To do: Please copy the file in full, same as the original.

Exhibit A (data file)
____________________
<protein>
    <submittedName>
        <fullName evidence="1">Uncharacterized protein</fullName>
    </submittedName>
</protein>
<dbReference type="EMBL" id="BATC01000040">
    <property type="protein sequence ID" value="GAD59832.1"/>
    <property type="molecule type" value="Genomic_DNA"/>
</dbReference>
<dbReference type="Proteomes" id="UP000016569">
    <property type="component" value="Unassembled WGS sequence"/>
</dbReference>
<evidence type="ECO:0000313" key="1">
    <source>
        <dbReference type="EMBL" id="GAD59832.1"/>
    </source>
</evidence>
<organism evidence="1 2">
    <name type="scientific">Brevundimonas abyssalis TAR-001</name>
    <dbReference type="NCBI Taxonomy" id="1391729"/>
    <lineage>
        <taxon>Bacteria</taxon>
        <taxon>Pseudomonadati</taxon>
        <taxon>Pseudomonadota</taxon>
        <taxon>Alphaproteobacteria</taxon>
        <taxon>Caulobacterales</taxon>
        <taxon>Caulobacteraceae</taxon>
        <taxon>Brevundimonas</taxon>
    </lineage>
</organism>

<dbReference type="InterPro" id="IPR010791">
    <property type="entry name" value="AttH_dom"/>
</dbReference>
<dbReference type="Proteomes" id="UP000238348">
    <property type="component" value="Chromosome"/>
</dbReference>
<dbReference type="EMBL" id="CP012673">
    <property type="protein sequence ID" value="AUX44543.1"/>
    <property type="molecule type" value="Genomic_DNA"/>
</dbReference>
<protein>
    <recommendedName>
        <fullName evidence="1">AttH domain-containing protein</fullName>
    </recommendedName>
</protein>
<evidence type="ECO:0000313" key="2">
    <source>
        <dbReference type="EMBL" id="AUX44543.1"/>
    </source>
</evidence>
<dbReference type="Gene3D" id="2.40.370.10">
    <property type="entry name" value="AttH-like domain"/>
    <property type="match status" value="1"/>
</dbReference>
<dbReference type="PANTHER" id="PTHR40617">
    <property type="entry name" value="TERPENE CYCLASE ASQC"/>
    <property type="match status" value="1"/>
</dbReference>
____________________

<protein>
    <submittedName>
        <fullName evidence="1">Uncharacterized protein</fullName>
    </submittedName>
</protein>
<dbReference type="EMBL" id="BATC01000040">
    <property type="protein sequence ID" value="GAD59832.1"/>
    <property type="molecule type" value="Genomic_DNA"/>
</dbReference>
<dbReference type="Proteomes" id="UP000016569">
    <property type="component" value="Unassembled WGS sequence"/>
</dbReference>
<evidence type="ECO:0000313" key="1">
    <source>
        <dbReference type="EMBL" id="GAD59832.1"/>
    </source>
</evidence>
<organism evidence="1 2">
    <name type="scientific">Brevundimonas abyssalis TAR-001</name>
    <dbReference type="NCBI Taxonomy" id="1391729"/>
    <lineage>
        <taxon>Bacteria</taxon>
        <taxon>Pseudomonadati</taxon>
        <taxon>Pseudomonadota</taxon>
        <taxon>Alphaproteobacteria</taxon>
        <taxon>Caulobacterales</taxon>
        <taxon>Caulobacteraceae</taxon>
        <taxon>Brevundimonas</taxon>
    </lineage>
</organism>

<dbReference type="InterPro" id="IPR010791">
    <property type="entry name" value="AttH_dom"/>
</dbReference>
<dbReference type="Proteomes" id="UP000238348">
    <property type="component" value="Chromosome"/>
</dbReference>
<dbReference type="EMBL" id="CP012673">
    <property type="protein sequence ID" value="AUX44543.1"/>
    <property type="molecule type" value="Genomic_DNA"/>
</dbReference>
<protein>
    <recommendedName>
        <fullName evidence="1">AttH domain-containing protein</fullName>
    </recommendedName>
</protein>
<evidence type="ECO:0000313" key="2">
    <source>
        <dbReference type="EMBL" id="AUX44543.1"/>
    </source>
</evidence>
<dbReference type="Gene3D" id="2.40.370.10">
    <property type="entry name" value="AttH-like domain"/>
    <property type="match status" value="1"/>
</dbReference>
<dbReference type="PANTHER" id="PTHR40617">
    <property type="entry name" value="TERPENE CYCLASE ASQC"/>
    <property type="match status" value="1"/>
</dbReference>